Bunions affect nearly three million people in the United States annually, and this foot issue is more common among women. If you have bunions, you know how painful they are and how they may harm your feet over time. Two surgical therapies for bunions are available: osteotomy and fusion surgery. Lapiplasty, a novel surgery for treating bunions, is one option. Consult dr. jordan cameron colorado springs for more information.
What is Lapiplasty?
Lapiplasty is a trademarked therapy that has shown significant effectiveness in bunion repair. Previously, the most typical bunion treatment was for a surgeon or podiatrist to shave off the excess bone on the bunion and then cut through the end of the big toe to realign the big toe bones. This technique, however, is unpleasant and not usually effective. It is also not a good option for those whose bunions return and necessitate surgery frequently.
Lapiplasty, instead of typical surgery, employs specific equipment to rotate the shifted bone back into its natural position. This straightens the toe and relieves discomfort. Titanium plating is then used to stabilize the shaky foundation, typically the primary cause of bunions.
How to recognize a bunion
A bunion is a raised hump on the outside of the big toe. It begins at the metatarsophalangeal (MTP) joint, which connects the toe to the foot. This foot ailment can lead your big toe to bend inward and even over the toe next to it over time. You may experience various symptoms of a bunion in addition to severe discomfort.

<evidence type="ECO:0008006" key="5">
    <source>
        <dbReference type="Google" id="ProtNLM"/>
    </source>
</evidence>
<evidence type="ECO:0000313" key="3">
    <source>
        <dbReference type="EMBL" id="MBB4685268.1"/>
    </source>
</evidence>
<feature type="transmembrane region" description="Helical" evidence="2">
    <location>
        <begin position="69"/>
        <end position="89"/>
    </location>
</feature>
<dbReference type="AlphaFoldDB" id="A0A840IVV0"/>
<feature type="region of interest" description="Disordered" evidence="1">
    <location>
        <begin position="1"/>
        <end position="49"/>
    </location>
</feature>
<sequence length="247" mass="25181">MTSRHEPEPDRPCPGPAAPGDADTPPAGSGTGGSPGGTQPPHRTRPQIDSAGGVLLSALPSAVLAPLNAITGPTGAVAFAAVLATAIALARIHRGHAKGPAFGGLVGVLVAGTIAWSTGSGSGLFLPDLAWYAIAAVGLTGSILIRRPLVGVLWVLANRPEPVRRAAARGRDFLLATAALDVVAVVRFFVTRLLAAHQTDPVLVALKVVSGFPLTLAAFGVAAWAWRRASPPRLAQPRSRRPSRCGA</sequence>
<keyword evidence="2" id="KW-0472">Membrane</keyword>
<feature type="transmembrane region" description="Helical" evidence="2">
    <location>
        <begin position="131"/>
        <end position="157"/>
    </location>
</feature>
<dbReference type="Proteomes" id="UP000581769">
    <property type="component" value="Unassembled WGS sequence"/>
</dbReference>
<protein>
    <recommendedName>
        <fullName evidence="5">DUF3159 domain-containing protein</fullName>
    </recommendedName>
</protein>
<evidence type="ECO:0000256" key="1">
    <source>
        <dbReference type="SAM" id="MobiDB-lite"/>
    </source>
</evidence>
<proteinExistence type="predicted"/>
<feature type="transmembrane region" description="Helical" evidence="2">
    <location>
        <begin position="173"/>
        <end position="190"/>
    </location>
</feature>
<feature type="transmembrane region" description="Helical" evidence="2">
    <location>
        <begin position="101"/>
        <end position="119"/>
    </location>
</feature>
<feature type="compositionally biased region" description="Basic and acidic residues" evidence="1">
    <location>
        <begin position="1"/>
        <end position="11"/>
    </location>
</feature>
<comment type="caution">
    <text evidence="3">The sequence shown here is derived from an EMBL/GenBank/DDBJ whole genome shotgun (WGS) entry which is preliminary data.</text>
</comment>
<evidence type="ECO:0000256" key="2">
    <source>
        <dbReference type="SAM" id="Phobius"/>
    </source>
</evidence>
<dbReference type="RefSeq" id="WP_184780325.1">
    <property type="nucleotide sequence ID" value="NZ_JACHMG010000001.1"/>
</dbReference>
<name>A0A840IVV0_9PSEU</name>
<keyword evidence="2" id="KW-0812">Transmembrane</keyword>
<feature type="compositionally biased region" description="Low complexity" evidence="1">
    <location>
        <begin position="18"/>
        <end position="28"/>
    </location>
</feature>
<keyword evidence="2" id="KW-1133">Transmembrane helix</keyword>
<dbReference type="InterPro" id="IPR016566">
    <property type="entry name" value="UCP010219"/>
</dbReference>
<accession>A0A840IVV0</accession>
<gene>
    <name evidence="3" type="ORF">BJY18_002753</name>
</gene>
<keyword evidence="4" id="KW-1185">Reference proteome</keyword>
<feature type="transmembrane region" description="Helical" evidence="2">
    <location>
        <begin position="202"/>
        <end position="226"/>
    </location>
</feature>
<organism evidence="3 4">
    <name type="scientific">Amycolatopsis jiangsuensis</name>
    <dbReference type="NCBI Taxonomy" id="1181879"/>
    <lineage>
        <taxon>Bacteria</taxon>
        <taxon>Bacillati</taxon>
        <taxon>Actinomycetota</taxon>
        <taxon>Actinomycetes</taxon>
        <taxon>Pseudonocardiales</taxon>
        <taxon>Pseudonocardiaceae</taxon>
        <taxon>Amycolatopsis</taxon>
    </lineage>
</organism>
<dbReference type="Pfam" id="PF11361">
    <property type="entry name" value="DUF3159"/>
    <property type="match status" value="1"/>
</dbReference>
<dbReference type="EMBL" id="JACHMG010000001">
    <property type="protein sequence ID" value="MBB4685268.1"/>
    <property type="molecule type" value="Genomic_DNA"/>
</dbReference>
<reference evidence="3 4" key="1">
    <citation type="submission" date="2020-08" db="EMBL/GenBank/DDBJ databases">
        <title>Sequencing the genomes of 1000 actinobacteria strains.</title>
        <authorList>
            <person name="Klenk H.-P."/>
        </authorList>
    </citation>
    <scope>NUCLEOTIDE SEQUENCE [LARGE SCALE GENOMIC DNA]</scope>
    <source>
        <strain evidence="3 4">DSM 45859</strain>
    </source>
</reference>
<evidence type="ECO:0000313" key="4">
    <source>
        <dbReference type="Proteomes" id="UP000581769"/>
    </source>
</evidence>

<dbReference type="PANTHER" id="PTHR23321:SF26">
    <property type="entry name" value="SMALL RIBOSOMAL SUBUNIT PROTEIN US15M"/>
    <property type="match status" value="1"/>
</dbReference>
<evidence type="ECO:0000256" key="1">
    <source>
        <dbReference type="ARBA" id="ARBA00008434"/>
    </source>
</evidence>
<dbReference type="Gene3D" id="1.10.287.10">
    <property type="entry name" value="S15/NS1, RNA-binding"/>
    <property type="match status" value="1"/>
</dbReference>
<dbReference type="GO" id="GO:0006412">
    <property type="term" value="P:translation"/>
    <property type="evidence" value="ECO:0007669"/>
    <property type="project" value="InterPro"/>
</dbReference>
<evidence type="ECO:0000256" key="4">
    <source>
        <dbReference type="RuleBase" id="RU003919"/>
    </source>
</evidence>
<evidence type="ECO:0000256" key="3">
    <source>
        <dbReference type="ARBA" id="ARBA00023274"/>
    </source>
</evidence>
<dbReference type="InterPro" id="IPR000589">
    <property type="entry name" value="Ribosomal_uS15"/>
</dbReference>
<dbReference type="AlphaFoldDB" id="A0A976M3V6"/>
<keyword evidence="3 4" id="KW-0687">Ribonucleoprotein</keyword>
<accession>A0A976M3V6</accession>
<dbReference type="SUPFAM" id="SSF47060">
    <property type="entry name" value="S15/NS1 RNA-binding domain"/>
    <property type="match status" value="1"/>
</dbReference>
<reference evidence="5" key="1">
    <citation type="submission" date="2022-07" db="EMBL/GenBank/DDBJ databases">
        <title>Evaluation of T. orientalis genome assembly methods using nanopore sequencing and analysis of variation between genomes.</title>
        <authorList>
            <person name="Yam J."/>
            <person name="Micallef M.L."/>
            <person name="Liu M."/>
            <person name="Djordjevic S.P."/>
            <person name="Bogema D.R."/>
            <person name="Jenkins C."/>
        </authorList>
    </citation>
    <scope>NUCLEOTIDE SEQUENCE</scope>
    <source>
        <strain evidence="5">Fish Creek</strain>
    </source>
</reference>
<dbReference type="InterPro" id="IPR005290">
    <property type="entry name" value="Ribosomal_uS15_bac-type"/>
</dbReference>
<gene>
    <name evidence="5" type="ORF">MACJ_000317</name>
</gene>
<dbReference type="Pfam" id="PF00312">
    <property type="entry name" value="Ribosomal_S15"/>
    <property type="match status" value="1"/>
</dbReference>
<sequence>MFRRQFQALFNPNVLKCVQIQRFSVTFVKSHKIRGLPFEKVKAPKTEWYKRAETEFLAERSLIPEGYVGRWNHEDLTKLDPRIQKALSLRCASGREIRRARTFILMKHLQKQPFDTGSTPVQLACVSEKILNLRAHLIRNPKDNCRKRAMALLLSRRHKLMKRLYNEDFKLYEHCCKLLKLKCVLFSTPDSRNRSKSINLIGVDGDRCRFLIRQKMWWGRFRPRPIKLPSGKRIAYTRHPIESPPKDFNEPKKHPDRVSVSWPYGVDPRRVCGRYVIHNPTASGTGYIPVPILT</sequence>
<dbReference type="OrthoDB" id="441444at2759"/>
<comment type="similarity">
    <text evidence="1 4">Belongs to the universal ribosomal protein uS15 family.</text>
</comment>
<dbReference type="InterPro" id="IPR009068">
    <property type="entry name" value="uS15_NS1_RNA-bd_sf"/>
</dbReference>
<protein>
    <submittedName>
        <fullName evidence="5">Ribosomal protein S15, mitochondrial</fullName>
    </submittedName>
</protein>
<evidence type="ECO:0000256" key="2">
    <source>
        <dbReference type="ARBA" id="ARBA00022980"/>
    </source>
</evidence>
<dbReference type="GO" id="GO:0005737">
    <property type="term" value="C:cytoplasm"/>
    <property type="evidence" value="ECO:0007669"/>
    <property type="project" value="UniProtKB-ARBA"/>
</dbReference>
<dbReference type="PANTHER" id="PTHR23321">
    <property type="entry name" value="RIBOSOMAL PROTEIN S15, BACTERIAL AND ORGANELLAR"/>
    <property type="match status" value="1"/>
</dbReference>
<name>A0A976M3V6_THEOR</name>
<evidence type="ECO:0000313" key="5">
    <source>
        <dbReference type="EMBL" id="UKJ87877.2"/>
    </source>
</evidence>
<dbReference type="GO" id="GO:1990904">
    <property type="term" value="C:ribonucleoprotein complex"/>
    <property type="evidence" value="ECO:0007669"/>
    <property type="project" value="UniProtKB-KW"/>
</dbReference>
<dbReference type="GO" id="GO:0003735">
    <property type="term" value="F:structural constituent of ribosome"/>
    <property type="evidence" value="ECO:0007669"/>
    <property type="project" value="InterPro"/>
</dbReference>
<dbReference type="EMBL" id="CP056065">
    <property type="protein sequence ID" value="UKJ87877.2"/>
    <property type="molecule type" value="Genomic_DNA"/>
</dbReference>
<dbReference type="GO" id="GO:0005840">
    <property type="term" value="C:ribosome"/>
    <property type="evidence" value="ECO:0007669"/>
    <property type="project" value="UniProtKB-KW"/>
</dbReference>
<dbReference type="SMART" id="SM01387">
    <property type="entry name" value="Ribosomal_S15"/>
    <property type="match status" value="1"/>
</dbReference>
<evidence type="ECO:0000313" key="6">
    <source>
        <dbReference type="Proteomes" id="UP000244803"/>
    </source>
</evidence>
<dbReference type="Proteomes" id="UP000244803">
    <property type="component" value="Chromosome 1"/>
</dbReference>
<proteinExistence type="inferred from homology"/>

Signs of bunions
- The range of motion is restricted.
- Calluses or corns when your toes overlap
- Swelling, redness, or pain in the joint
Causes of bunions
- Foot anatomy passed down across generations
- Conditions like Rheumatoid arthritis, for example, cause your joints to enlarge.
- Shoes that do not fit correctly and/or cause toe cramps
- Deformities at birth
- Injuries to the feet
If you have one bunion, you will likely have more in the future, which is why Lapiplasty may be advantageous to patients with recurring bunions.
Because Lapiplasty is an outpatient operation, you should be able to go home the same day. You will most likely be sent home in a walking boot to avoid putting too much weight on your foot. In the days following surgery, you may be prescribed a knee scooter that helps you travel long distances.
You should rest your foot as much as possible on the day of surgery and afterward. Try to limit your activity to only necessary movement and follow all of your doctor’s instructions.